• Factors that limit rumination will limit saliva flow
      • Saliva secretion will be decreased as:
        • Grain level in the diet increases
        • Maturity of forage in the diet decreases
        • The particle size of the feedstuffs decreases
        • The diet moisture level increases

DietSaliva secretion (gm/gm feed consumed)

Dairy cubes .68

Fresh grass .94

Silage 1.13

Dried grass 3.25

Hay 3.65

saliva s role in buffering the rumen
Saliva’s role in buffering the rumen
  • Significance of the rumen buffering system
    • Enough organic acids are produced in the rumen to cause the pH to drop to 2.8 to 3.0 without buffering
    • Normal rumen pH range is 5.5 to 7.1
  • Components of the rumen buffering system

__pK__Buffering range

HPO4-2 (second H+) 7.1 6-7

HCO3- (first H+) 6.4 5.5-7

Acetate 4.8

Propionate 4.9 5-6

Butyrate 4.8

Lactate 3.9

Glutamate 5.6

Aspartate 5.2 5-6

Alfalfa protein isoelectric point 5.5

NH3 9.3

Cation exchange capacity

role of cation exchange in buffering the rumen
Role of cation exchange in buffering the rumen
  • Cation exchange capacity
    • The concentration of charged groups like proteins, lignins, and pectins that exchange cations like Ca+2, Mg+2, and K+ for H+
    • Cation exchange capacity of different forages

CEC, mEq/100 gm

ForageMechanical pulpNDF

Fescue 59 111

Timothy 68 132

Orchardgrass 72 120

Rice straw 43 57

Alfalfa 152 104

Red clover 169 139

White clover 294 249

buffering range in the rumen
Buffering range in the rumen
  • The rumen is well-buffered for acid, but poorly for alkali
  • Buffer curve

9

8

7

6

5

4

pH

40 20 0 20 40 60 80 100 120

1N KOH added 1N HCl added

ruminant fiber requirement effects of fiber on ruminant intake digestion and metabolism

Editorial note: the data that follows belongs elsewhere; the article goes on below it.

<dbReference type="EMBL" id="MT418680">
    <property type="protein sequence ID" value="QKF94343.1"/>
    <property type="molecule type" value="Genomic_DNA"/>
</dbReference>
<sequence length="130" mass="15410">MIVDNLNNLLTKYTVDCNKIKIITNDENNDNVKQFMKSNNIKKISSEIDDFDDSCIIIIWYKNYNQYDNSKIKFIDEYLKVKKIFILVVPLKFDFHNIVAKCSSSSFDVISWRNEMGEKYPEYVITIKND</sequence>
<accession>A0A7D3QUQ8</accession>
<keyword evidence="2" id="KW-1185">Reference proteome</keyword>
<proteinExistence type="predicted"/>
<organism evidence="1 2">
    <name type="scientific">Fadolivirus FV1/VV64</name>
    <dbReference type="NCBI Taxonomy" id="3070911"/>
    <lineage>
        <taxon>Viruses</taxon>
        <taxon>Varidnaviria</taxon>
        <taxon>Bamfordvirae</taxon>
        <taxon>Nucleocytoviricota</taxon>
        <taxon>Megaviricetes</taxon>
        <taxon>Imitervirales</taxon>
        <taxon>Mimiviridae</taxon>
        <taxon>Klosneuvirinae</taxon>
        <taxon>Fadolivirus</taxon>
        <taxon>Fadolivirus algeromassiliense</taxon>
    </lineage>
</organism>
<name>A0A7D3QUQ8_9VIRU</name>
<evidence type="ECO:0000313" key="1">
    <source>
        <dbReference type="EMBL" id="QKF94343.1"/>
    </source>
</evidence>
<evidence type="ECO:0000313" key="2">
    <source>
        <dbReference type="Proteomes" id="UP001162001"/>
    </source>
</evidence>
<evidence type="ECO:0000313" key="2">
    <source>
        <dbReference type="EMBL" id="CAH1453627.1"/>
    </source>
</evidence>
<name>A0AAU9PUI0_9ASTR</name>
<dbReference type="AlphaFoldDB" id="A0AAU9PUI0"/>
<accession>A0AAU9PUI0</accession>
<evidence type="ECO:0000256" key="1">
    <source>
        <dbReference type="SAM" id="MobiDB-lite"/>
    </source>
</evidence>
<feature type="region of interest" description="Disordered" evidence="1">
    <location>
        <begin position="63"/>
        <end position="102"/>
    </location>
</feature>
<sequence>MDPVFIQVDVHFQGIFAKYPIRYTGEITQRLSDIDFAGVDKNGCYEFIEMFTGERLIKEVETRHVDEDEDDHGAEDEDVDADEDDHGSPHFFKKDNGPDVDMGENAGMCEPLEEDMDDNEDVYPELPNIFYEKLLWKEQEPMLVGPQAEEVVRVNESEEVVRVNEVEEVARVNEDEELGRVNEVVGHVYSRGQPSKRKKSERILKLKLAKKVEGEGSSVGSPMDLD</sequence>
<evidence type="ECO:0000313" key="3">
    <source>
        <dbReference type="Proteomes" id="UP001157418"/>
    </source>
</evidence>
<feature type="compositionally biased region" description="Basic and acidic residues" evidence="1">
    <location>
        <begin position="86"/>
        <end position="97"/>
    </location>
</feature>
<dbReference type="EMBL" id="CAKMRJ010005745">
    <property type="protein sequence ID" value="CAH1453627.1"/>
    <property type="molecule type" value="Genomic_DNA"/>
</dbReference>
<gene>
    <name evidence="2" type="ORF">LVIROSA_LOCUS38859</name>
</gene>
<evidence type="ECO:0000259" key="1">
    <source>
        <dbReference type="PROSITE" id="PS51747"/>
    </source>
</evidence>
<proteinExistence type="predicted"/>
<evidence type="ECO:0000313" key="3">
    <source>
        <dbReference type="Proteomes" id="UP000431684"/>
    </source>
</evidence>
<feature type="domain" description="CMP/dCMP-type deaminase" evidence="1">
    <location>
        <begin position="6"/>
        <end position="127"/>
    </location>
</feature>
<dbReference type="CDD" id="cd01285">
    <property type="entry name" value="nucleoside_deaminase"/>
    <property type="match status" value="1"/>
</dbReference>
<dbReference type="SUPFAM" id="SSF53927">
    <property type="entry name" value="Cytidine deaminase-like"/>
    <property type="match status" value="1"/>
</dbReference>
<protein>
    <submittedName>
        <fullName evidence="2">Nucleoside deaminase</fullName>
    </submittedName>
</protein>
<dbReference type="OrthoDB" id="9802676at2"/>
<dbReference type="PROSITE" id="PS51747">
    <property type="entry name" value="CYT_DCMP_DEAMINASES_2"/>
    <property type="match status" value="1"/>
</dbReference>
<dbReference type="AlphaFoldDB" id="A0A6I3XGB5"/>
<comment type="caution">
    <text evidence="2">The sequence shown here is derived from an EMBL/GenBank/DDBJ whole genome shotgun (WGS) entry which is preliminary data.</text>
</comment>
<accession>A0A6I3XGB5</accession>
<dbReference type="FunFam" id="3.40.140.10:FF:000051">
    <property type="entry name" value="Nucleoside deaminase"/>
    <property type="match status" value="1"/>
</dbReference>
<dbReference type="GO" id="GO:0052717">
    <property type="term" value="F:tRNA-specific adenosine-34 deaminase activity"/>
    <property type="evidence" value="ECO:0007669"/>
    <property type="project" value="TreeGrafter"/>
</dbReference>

Ruminant fiber requirementEffects of fiber on ruminant intake, digestion and metabolism
  • Digestibility
    • Inadequate fiber
      • Results in reduced fiber digestion
        • Cause
          • Maximum growth of cellulolytic bacteria and protozoa occurs between pH 6 and 7
          • If the effective fiber concentration of the diet is > 24.5%, rumen pH will decrease resulting in reduced fiber digestion

Effective fiber is the NDF remaining on a 1.18 screen, as a % of total DM

eNDFpH% of maximum fiber digestion

24 6.4 98

20 6.3 95

16 6.1 87

12 5.9 70

8 5.7 28

4 5.6 0

slide18
Physiological cause for the inhibition of cellulolytic bacteria
        • ATP energy production from the proton motive force across the cell membrane is inhibited by acids entering the cells
        • Inadequate quantities of HCO3- which is the active form of CO2 for anerobic bacteria
        • Toxicity of the VFAs and lactate greater because nonionized forms more readily cross cell membranes
        • Reduced ruminal turnover reduces efficiency of microbial growth
  • Excess fiber
    • If lignified, high levels of fiber may reduce DM digestibility because soluble constituents are diluted
slide19
Fermentation endproducts
    • Volatile fatty acids